The Sadhu told him that the cause for the unfortunate events was the disrespect that his wife had shown to Brihaspati. He advised the man to perform certain rituals and hear the glory of Brishaspati on Thursdays. The Sadhu told him to get two coins and buy Channa and raisins from it and then to put a pinch of sugar into his pot to represent the nectar of immortality. He should then offer this to Brihaspati and distribute it to all those who had listened to the story of the glory of Brihaspati and then eat some himself. The man asked where he would get two coins from in the first place. The Sadhu told him that he would get four coins extra on selling wood on Thursdays.
On the next Thursday, the man did earn four extra coins on selling his wood. He bought the pooja materials described by the Sadhu and yoghurt for his daughter. He distributed the offerings to all those who had heard the story of the glories of Brihaspati. His prosperity began to improve. On the following Thursday, the King ordered that all the people should eat at the palace. The man and his daughter were a little late and were still welcomed into the palace and fed.
The Queen found that her necklace was missing and the suspicion fell on the merchant/woodcutter. Both he and his daughter were jailed. Brihaspati appeared to the man and told him that his precarious situation was because of his having neglected the worship on Thursday. He told him that on the next Thursday there would be two coins by the jail door and that he was to use it to buy the pooja materials and perform the worship.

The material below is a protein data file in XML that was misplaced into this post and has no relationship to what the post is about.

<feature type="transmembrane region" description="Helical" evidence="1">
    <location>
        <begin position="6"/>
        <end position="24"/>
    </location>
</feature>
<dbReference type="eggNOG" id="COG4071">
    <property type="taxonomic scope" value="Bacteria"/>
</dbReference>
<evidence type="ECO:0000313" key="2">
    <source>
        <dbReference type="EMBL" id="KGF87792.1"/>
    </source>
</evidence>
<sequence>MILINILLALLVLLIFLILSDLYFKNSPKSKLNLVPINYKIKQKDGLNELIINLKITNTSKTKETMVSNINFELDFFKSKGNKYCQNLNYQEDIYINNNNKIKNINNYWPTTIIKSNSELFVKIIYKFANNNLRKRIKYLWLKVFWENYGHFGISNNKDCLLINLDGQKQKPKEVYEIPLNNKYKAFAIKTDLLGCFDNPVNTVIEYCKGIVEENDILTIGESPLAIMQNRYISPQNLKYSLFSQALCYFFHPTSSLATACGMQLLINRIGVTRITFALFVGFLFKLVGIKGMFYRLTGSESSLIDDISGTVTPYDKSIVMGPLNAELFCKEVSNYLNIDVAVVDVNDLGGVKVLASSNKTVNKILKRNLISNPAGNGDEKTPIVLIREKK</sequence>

Worship In Jail
The following Thursday there were indeed two coins by the door. The man asked a passing woman to help him and buy the Pooja materials. She replied that she was on the way to buy clothes for her soon to be daughter-in-law and that she did not know anything about Brihaspati. The man asked another passing woman to help him. She was on the way to buy a shroud for her only son who had just died. She, however, bought the Pooja materials and handed them to him and even stayed and listened to the story of the glories of Brihaspati.
The woman then bought the shroud and went back to her home. She wanted to see her son’s face for the last time and put some of the nectar, Channa and raisins that she had as Prasad from the Pooja in her son’s mouth. Her son sat up. The first woman who had refused to buy the Pooja materials had returned for her son’s marriage only to find that he had been thrown from his horse and had died. She wept and prayed for forgiveness and Brihaspati appeared to her as the Sadhu and told her to go and ask the jailed man for forgiveness.
The man told her to preserve her son’s body with flower essence and Ghee and to attend the Pooja the next week. The next Thursday she bought some Channa, raisins and put sugar in a water pot and both the man and the woman listened to the story of the glories of Brihaspati. She took some of the Prasad and put them in her son’s mouth and he sat up.
The King dreamed of Brihaspati that night. Brihaspati told him that he had imprisoned an innocent man. The Queen’s necklace was found in the very same palace where she had kept it and the merchant was released. The King gave the merchant half of his kingdom and arranged for the marriage of his daughter. He also gave her diamond jewellery. This is how Brihaspati fulfils the desires of all.
Another version of the story has the merchant and his wife as a King and a Queen.